Based on emerging evidence and lessons from past health crises, there is strong evidence to suggest that women and girls in SSA will suffer from extreme and multifaceted negative secondary impact as a result of the COVID-19 crisis. Some of which may include higher poverty rates, increase in unplanned pregnancies, a surge in school dropout rates and child labour of adolescent girls, loss of income and reduced financial empowerment, increased household work, reduced access to healthcare and WASH alongside increased maternal deaths, and greater food insecurity and malnutrition.
Beyond handwashing: Water insecurity undermines COVID-19 response in developing areas

AUTHOR(S)
Justin Stoler; Wendy Jepson; Amber Wutich

Published: May 2020   Journal: Journal of Global Health
Water, sanitation, and hygiene (WASH) inequities are long-recognized as important contributors to the global burden of disease that inhibit sustainable development. Inadequate water quantity poses additional challenges for maintaining clean environments and sanitizing physical surfaces where COVID-19 can survive. But the problems associated with water insecurity extend well beyond issues of quantity and hygiene.
Social distancing can cause significant disruptions in people’s access to their most basic necessity. One of the most underappreciated coping strategies for dealing with water insecurity is water sharing between households. The ubiquitous, but often invisible, practice of household water sharing occurs in a variety of socio-cultural settings, and may serve as a transmission pathway for many communicable diseases. 
Water insecurity also complicates people’s ability to participate in social distancing if they have to fetch their own water. About a billion people globally collect their own water from sources outside of their home such as public standpipes, wells, or surface water bodies, and often at great distances. Water fetching in groups contributes to building social capital among women and children, while offering a mechanism of protection from physical dangers like injuries, accidents, harassment, and assaults. Thus, when social distancing measures are in place, vulnerable groups (especially women and girls) experience greater risks by having to fetch water alone.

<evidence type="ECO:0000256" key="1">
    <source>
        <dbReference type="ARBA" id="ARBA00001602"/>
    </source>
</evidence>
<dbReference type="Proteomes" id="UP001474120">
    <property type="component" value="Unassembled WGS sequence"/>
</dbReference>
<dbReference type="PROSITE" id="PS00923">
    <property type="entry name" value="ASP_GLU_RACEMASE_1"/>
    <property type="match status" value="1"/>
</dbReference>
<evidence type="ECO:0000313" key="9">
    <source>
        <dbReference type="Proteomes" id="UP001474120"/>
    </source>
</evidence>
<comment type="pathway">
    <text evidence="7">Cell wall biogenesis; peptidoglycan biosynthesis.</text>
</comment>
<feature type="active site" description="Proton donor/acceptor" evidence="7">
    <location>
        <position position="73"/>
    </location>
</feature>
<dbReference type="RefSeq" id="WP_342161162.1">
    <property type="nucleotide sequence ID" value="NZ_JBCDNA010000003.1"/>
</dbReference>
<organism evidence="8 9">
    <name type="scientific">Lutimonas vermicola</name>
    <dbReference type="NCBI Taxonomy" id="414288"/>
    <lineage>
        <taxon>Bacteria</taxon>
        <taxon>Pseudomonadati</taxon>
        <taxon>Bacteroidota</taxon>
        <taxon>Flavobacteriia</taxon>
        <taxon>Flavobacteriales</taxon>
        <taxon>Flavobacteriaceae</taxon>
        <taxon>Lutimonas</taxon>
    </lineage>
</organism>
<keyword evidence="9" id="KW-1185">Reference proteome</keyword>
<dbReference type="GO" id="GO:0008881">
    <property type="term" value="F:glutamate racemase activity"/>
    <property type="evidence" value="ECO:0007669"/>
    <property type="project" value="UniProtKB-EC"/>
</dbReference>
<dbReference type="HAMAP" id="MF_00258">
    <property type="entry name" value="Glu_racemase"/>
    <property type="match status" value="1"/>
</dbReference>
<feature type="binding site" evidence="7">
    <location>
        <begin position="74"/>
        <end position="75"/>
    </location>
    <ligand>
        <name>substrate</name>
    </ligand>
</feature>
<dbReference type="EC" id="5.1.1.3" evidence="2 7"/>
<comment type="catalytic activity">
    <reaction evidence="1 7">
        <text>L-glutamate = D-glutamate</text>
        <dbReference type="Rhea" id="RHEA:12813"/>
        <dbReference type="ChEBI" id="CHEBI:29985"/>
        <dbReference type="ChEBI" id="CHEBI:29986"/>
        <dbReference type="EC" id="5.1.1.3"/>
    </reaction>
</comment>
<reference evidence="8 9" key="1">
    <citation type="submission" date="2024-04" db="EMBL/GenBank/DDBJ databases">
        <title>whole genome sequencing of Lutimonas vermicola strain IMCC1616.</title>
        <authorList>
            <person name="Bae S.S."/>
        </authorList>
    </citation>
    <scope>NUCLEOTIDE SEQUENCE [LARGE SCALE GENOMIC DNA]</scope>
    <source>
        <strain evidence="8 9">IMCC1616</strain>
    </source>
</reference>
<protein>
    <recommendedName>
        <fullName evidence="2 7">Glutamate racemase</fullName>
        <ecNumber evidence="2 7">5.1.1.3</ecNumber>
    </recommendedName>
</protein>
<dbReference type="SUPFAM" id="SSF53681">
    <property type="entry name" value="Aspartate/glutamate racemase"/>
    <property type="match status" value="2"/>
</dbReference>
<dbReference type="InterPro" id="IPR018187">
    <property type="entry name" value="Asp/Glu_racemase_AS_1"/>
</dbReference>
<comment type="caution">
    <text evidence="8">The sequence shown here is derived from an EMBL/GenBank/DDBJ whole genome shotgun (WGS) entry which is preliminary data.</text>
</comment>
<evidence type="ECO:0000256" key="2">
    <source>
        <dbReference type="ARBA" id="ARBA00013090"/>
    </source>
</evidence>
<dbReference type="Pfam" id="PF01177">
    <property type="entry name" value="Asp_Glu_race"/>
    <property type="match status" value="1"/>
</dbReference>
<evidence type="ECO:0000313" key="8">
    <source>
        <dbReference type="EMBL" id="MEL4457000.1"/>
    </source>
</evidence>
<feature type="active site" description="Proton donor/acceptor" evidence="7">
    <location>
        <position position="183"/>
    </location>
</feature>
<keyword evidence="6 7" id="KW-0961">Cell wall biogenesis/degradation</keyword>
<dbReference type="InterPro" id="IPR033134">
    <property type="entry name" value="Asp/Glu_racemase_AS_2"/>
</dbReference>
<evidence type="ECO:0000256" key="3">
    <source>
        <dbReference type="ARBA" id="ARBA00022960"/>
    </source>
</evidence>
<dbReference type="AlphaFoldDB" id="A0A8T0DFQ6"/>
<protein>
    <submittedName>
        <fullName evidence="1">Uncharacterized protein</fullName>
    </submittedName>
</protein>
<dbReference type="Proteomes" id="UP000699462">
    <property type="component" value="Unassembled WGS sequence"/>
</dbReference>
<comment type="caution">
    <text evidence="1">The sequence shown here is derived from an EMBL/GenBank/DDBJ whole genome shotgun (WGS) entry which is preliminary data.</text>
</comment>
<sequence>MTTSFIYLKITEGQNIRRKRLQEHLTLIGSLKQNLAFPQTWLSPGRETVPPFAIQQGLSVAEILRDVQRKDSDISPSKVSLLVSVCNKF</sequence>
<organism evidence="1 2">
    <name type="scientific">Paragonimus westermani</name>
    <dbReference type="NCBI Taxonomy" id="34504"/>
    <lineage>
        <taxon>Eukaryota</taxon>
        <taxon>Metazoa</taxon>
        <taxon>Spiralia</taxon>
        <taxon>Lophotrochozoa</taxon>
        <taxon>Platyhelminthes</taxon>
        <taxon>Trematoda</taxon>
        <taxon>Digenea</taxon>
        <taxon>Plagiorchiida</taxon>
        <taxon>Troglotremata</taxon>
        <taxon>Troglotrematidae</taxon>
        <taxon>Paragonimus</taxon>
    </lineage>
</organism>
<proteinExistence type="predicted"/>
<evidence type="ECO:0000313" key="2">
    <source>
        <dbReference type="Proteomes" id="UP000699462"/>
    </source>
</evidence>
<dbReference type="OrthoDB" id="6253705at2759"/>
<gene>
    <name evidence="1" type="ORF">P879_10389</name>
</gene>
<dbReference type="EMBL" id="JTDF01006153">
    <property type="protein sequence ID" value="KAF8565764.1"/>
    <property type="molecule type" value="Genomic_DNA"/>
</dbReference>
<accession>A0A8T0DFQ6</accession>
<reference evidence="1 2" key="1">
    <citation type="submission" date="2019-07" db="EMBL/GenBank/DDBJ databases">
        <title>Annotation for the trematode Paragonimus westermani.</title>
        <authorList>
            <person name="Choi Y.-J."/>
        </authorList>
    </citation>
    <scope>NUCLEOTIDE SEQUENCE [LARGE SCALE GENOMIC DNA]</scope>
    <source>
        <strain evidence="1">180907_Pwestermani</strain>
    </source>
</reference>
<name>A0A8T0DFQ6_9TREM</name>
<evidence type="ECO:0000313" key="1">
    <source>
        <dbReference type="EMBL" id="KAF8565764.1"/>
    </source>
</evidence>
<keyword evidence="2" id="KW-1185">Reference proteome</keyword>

Under-resourced regions that already suffer economic losses from lack of adequate water supplies are on the verge of an enormous additional burden from COVID-19. 
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UNICEF Innocenti's Children and COVID-19 Library is a database collecting research from around the world on COVID-19 and its impacts on children and adolescents.

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COVID-19 & Children: Rapid Research Response

UNICEF Innocenti is mobilizing a rapid research response in line with UNICEF’s global response to the COVID-19 crisis. The initiatives we’ve begun will provide the broad range of evidence needed to inform our work to scale up rapid assessment, develop urgent mitigating strategies in programming and advocacy, and preparation of interventions to respond to the medium and longer-term consequences of the COVID-19 crisis. The research projects cover a rapid review of evidence, education analysis, and social and economic policies.